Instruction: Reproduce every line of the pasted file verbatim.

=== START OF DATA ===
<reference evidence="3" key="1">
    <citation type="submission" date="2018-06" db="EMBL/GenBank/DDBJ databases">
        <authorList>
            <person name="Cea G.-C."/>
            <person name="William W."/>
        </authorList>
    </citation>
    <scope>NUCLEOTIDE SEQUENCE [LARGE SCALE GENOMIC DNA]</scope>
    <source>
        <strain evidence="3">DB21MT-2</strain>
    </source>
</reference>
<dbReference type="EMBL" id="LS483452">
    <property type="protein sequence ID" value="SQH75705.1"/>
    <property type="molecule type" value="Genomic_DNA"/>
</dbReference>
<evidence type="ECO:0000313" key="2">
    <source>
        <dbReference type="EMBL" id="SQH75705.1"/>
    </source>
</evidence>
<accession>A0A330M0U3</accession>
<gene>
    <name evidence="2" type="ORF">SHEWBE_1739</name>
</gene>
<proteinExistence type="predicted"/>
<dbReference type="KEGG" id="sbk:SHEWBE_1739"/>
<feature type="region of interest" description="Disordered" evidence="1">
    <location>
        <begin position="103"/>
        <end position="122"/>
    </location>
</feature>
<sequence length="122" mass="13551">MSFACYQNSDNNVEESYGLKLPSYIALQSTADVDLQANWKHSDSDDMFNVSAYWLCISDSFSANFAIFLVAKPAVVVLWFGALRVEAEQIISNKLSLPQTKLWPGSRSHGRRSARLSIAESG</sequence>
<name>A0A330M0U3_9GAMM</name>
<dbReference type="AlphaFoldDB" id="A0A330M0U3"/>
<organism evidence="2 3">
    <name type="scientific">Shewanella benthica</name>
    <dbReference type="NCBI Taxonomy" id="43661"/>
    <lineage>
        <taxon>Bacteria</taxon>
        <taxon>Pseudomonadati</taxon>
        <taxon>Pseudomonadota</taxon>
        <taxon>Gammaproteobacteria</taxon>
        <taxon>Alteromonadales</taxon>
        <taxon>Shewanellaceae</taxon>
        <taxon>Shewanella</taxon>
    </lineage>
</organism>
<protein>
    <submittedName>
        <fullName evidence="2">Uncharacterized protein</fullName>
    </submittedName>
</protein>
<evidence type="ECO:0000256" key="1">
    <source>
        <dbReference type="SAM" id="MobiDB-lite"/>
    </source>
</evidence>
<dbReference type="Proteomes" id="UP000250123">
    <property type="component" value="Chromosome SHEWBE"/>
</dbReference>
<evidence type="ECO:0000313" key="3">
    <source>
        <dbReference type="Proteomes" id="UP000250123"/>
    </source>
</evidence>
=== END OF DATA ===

<reference evidence="3" key="1">
    <citation type="submission" date="2018-06" db="EMBL/GenBank/DDBJ databases">
        <authorList>
            <person name="Cea G.-C."/>
            <person name="William W."/>
        </authorList>
    </citation>
    <scope>NUCLEOTIDE SEQUENCE [LARGE SCALE GENOMIC DNA]</scope>
    <source>
        <strain evidence="3">DB21MT-2</strain>
    </source>
</reference>
<dbReference type="EMBL" id="LS483452">
    <property type="protein sequence ID" value="SQH75705.1"/>
    <property type="molecule type" value="Genomic_DNA"/>
</dbReference>
<evidence type="ECO:0000313" key="2">
    <source>
        <dbReference type="EMBL" id="SQH75705.1"/>
    </source>
</evidence>
<accession>A0A330M0U3</accession>
<gene>
    <name evidence="2" type="ORF">SHEWBE_1739</name>
</gene>
<proteinExistence type="predicted"/>
<dbReference type="KEGG" id="sbk:SHEWBE_1739"/>
<feature type="region of interest" description="Disordered" evidence="1">
    <location>
        <begin position="103"/>
        <end position="122"/>
    </location>
</feature>
<sequence length="122" mass="13551">MSFACYQNSDNNVEESYGLKLPSYIALQSTADVDLQANWKHSDSDDMFNVSAYWLCISDSFSANFAIFLVAKPAVVVLWFGALRVEAEQIISNKLSLPQTKLWPGSRSHGRRSARLSIAESG</sequence>
<name>A0A330M0U3_9GAMM</name>
<dbReference type="AlphaFoldDB" id="A0A330M0U3"/>
<organism evidence="2 3">
    <name type="scientific">Shewanella benthica</name>
    <dbReference type="NCBI Taxonomy" id="43661"/>
    <lineage>
        <taxon>Bacteria</taxon>
        <taxon>Pseudomonadati</taxon>
        <taxon>Pseudomonadota</taxon>
        <taxon>Gammaproteobacteria</taxon>
        <taxon>Alteromonadales</taxon>
        <taxon>Shewanellaceae</taxon>
        <taxon>Shewanella</taxon>
    </lineage>
</organism>
<protein>
    <submittedName>
        <fullName evidence="2">Uncharacterized protein</fullName>
    </submittedName>
</protein>
<evidence type="ECO:0000256" key="1">
    <source>
        <dbReference type="SAM" id="MobiDB-lite"/>
    </source>
</evidence>
<dbReference type="Proteomes" id="UP000250123">
    <property type="component" value="Chromosome SHEWBE"/>
</dbReference>
<evidence type="ECO:0000313" key="3">
    <source>
        <dbReference type="Proteomes" id="UP000250123"/>
    </source>
</evidence>